Nov 22, 2016

Why "Bad Santa" is a Christmas Movie Masterpiece

Billy Bob Thornton
In the consumer-driven market that is America, it seems that Christmas starts earlier and earlier. While the fight to wait for at least Thanksgiving to pass has failed (look out, Halloween), it has raised a certain cynicism towards the overbearingly positive time of year when people play the same few dozen songs ad nauseum. The movies aren't much better and challenge romantic comedies to have plots as predictably hackneyed. For those wanting a different version of "The holiday spirit," there is director Terry Zwigoff's Bad Santa: a masterpiece that takes the subject of a corrupt mall Santa and uses it to explore the dourness lying underneath the surface. It may be too crass, too sexual for some people. But for those - specifically in the retail business - it is a shining beacon of the frustration that comes with trying to go against instinct and be nice to everyone. More than any other film, it also reflects our tumultuous relationship with consumerism as well as the big red man himself.
At the center is Willie (Billy Bob Thornton): a man who is so disengaged with life that he shamelessly drinks, courts women, and throws caution to hygiene. He doesn't mince words, occasionally snapping at kids or drunkenly destroying Santa's village. To say the least, he has no filter and isn't above calling his employers (John Ritter and Bernie Mac) offensive names. He mostly takes jobs as a mall Santa in order to rob them blind when the stores close at the end of the holiday season. With his trustworthy partner Marcus (Tony Cox) who also serves as the more professional counterpart to the operation, their story focuses on the failures that come with Willie's personal incompetence. After one last heist that makes him rich, he is unable to hold onto his money without confrontation. Thus, it's time for the one last heist to have another last heist; this time in Phoenix, Arizona.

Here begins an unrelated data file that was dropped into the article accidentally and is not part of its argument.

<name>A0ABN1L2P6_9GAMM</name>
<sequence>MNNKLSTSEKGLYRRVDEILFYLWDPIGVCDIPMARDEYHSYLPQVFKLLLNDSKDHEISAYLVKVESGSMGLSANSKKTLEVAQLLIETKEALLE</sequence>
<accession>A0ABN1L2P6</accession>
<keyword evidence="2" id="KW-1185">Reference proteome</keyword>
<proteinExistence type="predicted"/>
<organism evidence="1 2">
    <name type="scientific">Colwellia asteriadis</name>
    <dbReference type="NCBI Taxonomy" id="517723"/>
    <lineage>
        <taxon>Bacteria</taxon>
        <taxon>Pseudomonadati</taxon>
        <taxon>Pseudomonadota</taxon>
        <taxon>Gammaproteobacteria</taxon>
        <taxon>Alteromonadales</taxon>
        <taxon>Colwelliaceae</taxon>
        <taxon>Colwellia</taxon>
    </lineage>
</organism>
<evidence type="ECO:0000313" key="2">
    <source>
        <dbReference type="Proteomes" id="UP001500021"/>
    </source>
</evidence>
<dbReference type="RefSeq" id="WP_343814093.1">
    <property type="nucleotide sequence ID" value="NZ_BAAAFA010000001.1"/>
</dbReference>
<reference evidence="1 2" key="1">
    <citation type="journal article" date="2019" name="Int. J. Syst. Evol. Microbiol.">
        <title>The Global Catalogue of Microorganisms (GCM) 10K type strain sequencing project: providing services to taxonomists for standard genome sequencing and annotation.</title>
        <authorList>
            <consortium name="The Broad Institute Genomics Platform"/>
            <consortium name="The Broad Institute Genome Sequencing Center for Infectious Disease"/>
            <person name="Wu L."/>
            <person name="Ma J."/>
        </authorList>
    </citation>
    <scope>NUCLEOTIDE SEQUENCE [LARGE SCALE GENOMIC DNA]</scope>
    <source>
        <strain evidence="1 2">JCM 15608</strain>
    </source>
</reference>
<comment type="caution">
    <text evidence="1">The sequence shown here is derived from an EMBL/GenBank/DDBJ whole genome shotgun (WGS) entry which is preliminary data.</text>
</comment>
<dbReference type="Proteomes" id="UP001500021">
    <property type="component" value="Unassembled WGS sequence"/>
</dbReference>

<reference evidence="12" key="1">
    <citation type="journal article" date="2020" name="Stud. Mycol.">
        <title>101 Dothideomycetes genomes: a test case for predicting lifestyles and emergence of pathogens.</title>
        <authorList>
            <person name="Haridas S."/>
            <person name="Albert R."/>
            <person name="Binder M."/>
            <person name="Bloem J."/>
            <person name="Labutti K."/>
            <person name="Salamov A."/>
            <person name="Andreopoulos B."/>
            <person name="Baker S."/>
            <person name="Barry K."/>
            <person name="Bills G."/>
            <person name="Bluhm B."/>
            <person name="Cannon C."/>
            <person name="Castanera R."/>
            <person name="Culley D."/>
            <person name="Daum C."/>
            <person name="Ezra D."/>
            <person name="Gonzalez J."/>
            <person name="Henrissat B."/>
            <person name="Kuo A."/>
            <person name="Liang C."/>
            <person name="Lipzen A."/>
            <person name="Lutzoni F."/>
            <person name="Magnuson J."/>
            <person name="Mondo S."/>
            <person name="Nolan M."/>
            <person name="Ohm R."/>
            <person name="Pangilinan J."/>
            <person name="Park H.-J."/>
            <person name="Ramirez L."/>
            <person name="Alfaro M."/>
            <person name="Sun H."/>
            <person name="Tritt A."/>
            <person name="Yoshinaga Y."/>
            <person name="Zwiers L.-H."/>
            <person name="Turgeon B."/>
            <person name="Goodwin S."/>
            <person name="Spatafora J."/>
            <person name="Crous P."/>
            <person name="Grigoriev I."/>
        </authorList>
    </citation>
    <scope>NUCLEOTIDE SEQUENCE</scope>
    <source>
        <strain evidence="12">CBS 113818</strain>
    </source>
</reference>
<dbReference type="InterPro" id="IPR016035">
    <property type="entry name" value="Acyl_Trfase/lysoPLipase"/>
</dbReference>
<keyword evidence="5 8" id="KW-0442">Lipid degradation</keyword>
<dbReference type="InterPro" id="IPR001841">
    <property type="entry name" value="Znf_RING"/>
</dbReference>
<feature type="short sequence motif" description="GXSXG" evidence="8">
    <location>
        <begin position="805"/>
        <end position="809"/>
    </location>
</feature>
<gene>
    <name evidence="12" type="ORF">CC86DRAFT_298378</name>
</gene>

The images are immediately rebellious of the Santa Claus that cinema has beloved for a century. As Willie and Marcus walk across a blazing parking lot to Christmas tunes in costume, Willie throws a bottle at a car whose alarm reasonably goes off. The chaos is about to ensue. It's just a matter of determining what chaos that is. Will Willie's decaying self-respect be the death of his career, or will he get away with the one last heist? Thankfully his bosses are just as incompetent. Bob (Ritter) is too timid to do much of anything, and Gin (Mac) is a bold threat who rarely has to deal with Willie straight-on. It's Bob who has to watch Willie mess up time after time, even hooking up with women in changing rooms.